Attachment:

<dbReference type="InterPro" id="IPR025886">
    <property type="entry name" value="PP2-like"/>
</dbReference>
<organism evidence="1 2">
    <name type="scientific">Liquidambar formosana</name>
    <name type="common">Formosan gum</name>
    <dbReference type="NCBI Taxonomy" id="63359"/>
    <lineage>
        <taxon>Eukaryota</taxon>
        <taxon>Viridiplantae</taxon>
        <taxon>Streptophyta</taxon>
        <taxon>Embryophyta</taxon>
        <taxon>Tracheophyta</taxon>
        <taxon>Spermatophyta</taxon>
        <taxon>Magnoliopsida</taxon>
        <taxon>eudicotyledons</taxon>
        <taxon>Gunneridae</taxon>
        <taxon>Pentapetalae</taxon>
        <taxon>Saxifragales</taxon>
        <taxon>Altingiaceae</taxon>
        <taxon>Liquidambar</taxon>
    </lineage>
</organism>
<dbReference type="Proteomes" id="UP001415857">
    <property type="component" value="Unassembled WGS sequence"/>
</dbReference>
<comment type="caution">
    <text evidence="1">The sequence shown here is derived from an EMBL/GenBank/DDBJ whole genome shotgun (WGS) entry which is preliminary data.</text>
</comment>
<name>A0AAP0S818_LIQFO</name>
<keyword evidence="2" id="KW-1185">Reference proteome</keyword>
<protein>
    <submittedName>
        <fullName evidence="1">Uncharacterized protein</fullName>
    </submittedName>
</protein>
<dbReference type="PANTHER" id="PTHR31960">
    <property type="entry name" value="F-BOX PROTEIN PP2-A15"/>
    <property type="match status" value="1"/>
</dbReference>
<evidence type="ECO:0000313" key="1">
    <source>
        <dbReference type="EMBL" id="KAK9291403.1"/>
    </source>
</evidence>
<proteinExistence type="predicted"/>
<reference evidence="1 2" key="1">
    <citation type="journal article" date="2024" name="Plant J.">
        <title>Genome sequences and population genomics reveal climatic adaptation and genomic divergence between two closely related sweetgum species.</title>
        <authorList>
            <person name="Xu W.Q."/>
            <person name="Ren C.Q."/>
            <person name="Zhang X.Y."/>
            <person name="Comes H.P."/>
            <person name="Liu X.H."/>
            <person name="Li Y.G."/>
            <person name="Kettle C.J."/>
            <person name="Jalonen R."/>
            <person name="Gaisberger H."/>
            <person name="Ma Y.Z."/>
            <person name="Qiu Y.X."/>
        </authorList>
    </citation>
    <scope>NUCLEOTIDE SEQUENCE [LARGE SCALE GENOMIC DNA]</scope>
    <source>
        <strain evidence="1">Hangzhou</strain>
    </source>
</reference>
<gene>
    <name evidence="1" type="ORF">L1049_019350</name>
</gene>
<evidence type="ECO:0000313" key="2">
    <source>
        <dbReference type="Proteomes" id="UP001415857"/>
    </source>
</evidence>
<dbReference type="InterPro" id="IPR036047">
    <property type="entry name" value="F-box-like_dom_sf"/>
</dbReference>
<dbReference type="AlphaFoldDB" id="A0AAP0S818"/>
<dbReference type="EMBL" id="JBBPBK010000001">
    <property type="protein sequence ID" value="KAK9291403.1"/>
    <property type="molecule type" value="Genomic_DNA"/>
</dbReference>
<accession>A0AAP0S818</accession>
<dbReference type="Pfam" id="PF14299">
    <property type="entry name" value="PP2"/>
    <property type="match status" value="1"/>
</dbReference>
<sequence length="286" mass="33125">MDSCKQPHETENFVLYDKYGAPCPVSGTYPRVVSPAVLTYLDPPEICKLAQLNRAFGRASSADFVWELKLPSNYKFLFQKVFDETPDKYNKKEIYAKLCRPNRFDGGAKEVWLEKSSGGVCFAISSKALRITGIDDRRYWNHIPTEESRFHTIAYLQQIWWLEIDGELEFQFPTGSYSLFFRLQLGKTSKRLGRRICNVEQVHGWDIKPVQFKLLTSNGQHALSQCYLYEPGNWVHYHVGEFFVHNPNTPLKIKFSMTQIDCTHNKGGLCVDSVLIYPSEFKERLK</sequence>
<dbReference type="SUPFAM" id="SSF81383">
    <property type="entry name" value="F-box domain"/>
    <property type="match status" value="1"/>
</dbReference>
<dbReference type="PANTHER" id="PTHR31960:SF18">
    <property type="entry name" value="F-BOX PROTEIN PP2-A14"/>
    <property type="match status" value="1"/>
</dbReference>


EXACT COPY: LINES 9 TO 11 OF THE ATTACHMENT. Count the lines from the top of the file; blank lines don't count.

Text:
        <taxon>Eukaryota</taxon>
        <taxon>Viridiplantae</taxon>
        <taxon>Streptophyta</taxon>